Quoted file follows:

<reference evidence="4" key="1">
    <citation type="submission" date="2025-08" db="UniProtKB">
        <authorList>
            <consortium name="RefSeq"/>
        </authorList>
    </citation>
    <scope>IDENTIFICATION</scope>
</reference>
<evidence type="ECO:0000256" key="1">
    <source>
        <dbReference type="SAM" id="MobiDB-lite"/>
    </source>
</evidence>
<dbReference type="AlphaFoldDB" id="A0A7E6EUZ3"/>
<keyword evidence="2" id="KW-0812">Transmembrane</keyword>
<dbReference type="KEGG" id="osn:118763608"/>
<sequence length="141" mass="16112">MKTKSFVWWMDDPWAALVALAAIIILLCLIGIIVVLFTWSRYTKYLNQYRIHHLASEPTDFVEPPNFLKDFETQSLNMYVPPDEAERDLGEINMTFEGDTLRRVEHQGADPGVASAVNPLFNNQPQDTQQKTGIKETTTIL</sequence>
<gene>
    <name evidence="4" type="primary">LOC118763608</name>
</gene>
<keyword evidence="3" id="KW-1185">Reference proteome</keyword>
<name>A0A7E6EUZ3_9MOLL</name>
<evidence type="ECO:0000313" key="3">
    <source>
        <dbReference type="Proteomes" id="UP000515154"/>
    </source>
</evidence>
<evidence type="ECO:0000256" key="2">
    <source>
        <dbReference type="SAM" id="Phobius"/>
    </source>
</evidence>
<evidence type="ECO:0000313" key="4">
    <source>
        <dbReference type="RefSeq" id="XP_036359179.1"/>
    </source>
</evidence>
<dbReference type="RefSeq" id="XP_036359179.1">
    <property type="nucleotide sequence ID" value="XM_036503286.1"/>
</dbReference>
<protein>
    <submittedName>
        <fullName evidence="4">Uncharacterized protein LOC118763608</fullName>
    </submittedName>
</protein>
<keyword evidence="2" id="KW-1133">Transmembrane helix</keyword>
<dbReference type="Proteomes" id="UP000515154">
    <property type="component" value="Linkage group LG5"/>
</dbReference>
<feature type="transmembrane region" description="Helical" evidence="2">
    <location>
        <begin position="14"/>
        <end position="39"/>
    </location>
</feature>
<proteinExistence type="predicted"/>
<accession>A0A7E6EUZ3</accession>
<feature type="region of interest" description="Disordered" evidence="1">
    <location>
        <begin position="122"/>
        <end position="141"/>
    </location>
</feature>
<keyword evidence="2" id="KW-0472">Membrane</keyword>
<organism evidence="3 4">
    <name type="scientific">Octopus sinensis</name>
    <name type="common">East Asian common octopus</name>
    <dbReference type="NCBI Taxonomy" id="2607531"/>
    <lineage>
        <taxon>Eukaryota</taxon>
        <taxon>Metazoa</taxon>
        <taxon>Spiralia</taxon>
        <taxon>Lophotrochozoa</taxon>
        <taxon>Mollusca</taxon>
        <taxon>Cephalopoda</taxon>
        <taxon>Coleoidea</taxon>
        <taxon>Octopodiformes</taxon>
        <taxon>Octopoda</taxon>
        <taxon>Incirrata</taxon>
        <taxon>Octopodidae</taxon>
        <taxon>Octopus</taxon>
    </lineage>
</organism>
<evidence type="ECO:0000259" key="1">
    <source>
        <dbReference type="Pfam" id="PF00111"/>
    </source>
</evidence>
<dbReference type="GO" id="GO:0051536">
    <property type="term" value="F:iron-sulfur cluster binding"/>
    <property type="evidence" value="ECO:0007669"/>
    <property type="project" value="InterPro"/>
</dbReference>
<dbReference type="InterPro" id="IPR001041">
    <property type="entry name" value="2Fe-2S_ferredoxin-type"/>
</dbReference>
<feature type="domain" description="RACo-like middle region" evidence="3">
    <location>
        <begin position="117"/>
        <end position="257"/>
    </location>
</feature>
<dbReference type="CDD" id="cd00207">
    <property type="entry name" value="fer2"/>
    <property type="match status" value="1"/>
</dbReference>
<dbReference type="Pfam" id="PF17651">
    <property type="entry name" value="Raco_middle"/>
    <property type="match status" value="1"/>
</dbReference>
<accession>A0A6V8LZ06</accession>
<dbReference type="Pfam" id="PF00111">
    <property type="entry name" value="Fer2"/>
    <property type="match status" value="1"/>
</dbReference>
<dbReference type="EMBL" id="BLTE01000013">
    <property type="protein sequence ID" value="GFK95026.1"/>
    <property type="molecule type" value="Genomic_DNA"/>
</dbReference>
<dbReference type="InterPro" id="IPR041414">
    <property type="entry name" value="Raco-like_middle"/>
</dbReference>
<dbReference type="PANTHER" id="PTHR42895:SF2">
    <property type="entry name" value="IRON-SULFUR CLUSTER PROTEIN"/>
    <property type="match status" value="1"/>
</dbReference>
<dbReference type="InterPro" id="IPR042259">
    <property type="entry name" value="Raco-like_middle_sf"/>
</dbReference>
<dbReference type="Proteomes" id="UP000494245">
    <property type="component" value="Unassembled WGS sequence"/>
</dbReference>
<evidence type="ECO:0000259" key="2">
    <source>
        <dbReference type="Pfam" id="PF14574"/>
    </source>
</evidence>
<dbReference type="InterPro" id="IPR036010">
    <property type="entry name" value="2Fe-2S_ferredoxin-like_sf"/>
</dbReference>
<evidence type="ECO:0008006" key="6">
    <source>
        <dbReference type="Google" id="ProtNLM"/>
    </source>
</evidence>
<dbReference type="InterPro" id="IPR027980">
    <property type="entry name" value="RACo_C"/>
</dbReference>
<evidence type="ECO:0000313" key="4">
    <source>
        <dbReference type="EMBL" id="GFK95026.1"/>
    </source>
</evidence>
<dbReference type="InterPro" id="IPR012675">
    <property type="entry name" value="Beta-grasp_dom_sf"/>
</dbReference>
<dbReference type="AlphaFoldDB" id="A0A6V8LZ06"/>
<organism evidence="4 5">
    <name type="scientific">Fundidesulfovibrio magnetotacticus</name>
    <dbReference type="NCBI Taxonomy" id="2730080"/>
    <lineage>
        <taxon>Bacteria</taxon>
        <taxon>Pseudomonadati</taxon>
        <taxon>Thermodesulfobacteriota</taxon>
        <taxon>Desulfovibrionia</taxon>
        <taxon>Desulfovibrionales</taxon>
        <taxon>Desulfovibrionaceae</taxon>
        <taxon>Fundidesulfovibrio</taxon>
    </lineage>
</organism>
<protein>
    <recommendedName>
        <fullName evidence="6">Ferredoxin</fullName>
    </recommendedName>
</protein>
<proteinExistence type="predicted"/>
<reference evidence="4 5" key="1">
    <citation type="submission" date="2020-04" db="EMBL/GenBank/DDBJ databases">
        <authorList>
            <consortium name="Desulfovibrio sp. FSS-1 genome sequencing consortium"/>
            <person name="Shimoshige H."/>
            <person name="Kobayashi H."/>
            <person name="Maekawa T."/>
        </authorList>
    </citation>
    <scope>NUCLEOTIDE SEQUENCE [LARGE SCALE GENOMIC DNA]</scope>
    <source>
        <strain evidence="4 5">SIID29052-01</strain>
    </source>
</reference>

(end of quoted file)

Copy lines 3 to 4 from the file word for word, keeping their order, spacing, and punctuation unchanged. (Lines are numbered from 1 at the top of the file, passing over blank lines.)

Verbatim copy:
        <authorList>
            <consortium name="RefSeq"/>